a. Labor.
b. Savings.
c. Land.
d. All of the above.
CHAPTER 3 Demand, Supply, and Market Equilibrium

e. None of the above.

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Demand in Product/Output Markets

A household’s decision about what quantity of a


particular output, or product, to demand depends
CHAPTER 3 Demand, Supply, and Market Equilibrium

on a number of factors, including:

 The price of the product in question.


 The income available to the household.
 The household’s amount of accumulated
wealth.
 The prices of other products available to the
household.
 The household’s tastes and preferences.
 The household’s expectations about future
income, wealth, and prices.

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Demand in Product/Output Markets
CHAPTER 3 Demand, Supply, and Market Equilibrium

quantity demanded The amount (number of


units) of a product that a household would buy in a
given period if it could buy all it wanted at the
current market price.

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Demand in Product/Output Markets

Changes in Quantity Demanded versus Changes in Demand


CHAPTER 3 Demand, Supply, and Market Equilibrium

The most important relationship in individual


markets is that between market price and quantity
demanded.

Changes in the price of a product affect the quantity demanded


per period. Changes in any other factor, such as income or
preferences, affect demand. Thus, we say that an increase in the
price of Coca-Cola is likely to cause a decrease in the quantity of
Coca-Cola demanded. However, we say that an increase in
income is likely to cause an increase in the demand for most
goods.

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Demand in Product/Output Markets

Price and Quantity Demanded: The Law of Demand


CHAPTER 3 Demand, Supply, and Market Equilibrium

demand schedule A table showing how much of


a given product a household would be willing to
buy at different prices.

demand curve A graph illustrating how much of a


given product a household would be willing to buy
at different prices.

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Demand in Product/Output Markets

Price and Quantity Demanded: The Law of Demand

TABLE 3.1 Anna’s Demand Schedule


CHAPTER 3 Demand, Supply, and Market Equilibrium

for Telephone Calls


Price Quantity Demanded
(Per Call) (Calls Per Month)
$ 0 30
.50 25
3.50 7
7.00 3
10.00 1
15.00 0

 FIGURE 3.2 Anna’s Demand Curve


The relationship between price (P) and quantity
demanded (q) presented graphically is called a
demand curve. Demand curves have a negative
slope, indicating that lower prices cause quantity
demanded to increase. Note that Anna’s demand
curve is blue; demand in product markets is
determined by household choice.

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Demand in Product/Output Markets

Price and Quantity Demanded: The Law of Demand


CHAPTER 3 Demand, Supply, and Market Equilibrium

Demand Curves Slope Downward

law of demand The negative relationship


between price and quantity demanded: As price
rises, quantity demanded decreases; as price falls,
quantity demanded increases.

It is reasonable to expect quantity demanded to fall when price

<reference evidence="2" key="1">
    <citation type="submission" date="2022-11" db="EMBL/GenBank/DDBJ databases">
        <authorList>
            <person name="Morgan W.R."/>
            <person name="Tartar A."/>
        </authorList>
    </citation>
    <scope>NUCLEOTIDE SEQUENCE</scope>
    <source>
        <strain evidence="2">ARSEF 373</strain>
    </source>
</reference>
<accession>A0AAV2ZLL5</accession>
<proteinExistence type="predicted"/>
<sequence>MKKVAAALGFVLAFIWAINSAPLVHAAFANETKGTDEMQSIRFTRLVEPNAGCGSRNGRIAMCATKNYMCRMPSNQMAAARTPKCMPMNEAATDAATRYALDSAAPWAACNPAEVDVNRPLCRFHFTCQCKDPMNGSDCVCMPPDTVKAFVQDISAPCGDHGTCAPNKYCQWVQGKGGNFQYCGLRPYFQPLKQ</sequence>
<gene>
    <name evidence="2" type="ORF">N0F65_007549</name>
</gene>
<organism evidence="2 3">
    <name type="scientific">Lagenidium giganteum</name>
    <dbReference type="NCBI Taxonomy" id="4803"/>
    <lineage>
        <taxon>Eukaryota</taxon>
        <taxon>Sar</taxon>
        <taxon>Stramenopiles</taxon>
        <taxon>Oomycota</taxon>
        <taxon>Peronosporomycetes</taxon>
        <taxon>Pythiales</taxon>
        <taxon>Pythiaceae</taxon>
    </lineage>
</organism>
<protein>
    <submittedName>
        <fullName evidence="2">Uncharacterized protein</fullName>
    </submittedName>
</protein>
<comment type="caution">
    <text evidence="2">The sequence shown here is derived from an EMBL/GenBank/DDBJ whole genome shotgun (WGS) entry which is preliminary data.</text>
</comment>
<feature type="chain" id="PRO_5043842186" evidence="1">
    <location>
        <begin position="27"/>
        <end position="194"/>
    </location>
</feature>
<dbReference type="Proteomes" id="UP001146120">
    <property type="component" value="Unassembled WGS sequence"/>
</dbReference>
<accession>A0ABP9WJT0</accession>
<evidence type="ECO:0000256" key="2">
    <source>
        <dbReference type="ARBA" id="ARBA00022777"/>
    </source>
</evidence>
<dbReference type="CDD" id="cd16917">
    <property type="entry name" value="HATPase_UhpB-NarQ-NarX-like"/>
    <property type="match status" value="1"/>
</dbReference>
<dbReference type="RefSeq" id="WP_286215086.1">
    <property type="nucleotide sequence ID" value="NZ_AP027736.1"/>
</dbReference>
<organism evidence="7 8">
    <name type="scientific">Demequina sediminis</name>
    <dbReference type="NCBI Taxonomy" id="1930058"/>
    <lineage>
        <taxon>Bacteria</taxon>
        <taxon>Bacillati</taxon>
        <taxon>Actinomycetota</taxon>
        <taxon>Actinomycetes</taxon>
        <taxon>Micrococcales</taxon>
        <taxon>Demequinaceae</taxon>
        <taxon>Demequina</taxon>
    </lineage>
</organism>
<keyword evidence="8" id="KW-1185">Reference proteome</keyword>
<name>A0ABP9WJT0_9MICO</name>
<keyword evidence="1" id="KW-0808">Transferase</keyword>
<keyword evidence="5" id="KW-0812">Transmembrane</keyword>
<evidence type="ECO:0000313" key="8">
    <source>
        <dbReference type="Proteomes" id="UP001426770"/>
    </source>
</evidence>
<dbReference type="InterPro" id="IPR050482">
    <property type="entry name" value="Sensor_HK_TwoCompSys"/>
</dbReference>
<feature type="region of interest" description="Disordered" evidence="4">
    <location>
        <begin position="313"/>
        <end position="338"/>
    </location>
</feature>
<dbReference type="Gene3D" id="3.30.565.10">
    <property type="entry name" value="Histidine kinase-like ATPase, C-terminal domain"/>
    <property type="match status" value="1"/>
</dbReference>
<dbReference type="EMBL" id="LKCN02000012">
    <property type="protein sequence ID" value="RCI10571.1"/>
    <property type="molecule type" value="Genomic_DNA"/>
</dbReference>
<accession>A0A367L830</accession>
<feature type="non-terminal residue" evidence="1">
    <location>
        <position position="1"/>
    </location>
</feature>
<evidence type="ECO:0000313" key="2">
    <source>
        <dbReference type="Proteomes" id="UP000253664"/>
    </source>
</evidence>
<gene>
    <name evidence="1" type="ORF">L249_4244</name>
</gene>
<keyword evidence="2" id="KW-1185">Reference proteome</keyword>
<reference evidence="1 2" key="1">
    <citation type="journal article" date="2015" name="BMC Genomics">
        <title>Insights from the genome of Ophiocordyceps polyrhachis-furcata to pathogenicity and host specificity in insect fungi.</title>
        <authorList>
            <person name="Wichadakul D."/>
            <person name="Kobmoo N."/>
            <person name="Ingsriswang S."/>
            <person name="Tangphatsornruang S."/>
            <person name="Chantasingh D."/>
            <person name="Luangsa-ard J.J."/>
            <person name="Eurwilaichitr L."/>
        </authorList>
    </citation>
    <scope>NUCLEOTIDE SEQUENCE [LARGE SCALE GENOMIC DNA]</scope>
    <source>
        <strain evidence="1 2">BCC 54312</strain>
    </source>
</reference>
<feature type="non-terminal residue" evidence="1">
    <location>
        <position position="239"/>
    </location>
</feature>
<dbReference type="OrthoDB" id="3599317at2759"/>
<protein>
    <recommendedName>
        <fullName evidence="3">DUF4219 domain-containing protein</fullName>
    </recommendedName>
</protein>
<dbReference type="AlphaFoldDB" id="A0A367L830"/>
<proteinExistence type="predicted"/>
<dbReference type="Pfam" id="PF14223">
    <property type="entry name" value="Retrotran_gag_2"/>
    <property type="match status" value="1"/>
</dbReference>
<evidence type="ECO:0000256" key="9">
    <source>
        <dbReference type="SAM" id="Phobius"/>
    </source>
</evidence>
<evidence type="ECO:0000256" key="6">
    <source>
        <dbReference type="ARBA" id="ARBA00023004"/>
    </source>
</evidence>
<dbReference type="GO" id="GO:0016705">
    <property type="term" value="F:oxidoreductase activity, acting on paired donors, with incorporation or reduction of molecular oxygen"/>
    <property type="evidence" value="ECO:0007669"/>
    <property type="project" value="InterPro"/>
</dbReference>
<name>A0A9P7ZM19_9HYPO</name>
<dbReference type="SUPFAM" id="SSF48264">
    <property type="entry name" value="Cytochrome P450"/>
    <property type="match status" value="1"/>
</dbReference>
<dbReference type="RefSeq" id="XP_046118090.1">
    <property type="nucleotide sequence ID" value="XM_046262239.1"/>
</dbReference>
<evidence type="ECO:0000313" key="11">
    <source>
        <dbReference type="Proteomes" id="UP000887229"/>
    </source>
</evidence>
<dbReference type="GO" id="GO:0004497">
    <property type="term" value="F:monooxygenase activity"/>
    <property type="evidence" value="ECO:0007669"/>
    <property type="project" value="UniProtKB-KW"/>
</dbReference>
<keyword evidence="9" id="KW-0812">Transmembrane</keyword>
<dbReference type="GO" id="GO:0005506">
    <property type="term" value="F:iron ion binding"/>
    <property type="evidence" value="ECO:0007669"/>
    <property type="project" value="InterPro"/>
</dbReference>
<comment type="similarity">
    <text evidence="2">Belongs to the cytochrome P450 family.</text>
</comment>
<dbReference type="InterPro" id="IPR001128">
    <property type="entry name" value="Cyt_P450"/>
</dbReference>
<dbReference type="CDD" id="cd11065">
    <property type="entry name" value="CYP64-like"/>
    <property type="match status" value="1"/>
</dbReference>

rises, ceteris paribus, and to expect quantity demanded to rise
when price falls, ceteris paribus. Demand curves have a negative
slope.

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Fill in the blanks. It is reasonable to expect that quantity
demanded will __________ when price rises, ceteris paribus,
and that demand curves have a __________ slope.
a. rise; positive
b. rise; negative
CHAPTER 3 Demand, Supply, and Market Equilibrium

c. fall; positive
d. fall; negative

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Fill in the blanks. It is reasonable to expect that quantity
demanded will __________ when price rises, ceteris paribus,
and that demand curves have a __________ slope.
a. rise; positive
b. rise; negative
CHAPTER 3 Demand, Supply, and Market Equilibrium

c. fall; positive
d. fall; negative

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Demand in Product/Output Markets

Price and Quantity Demanded: The Law of Demand

Other Properties of Demand Curves


CHAPTER 3 Demand, Supply, and Market Equilibrium

Two additional things are notable about Anna’s


demand curve.
As long as households have limited incomes and
wealth, all demand curves will intersect the price
axis. For any commodity, there is always a price
above which a household will not or cannot pay.
Even if the good or service is very important, all
households are ultimately constrained, or limited,
by income and wealth.
That demand curves intersect the quantity axis is a
matter of common sense. Demand in a given
period of time is limited, if only by time, even at a
zero price.

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Demand in Product/Output Markets

Price and Quantity Demanded: The Law of Demand

Other Properties of Demand Curves


CHAPTER 3 Demand, Supply, and Market Equilibrium

To summarize what we know about the shape of


demand curves:
1. They have a negative slope. An increase in
price is likely to lead to a decrease in quantity
demanded, and a decrease in price is likely to
lead to an increase in quantity demanded.
2. They intersect the quantity (X-) axis, a result of
time limitations and diminishing marginal utility.
3. They intersect the price (Y-) axis, a result of
limited incomes and wealth.

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That demand curves intersect both the price and the quantity axes
is a matter of common sense. Which of the following
explains that they intersect the price axis?
a. Time limitations and diminishing marginal utility.
b. Limited incomes and wealth.
CHAPTER 3 Demand, Supply, and Market Equilibrium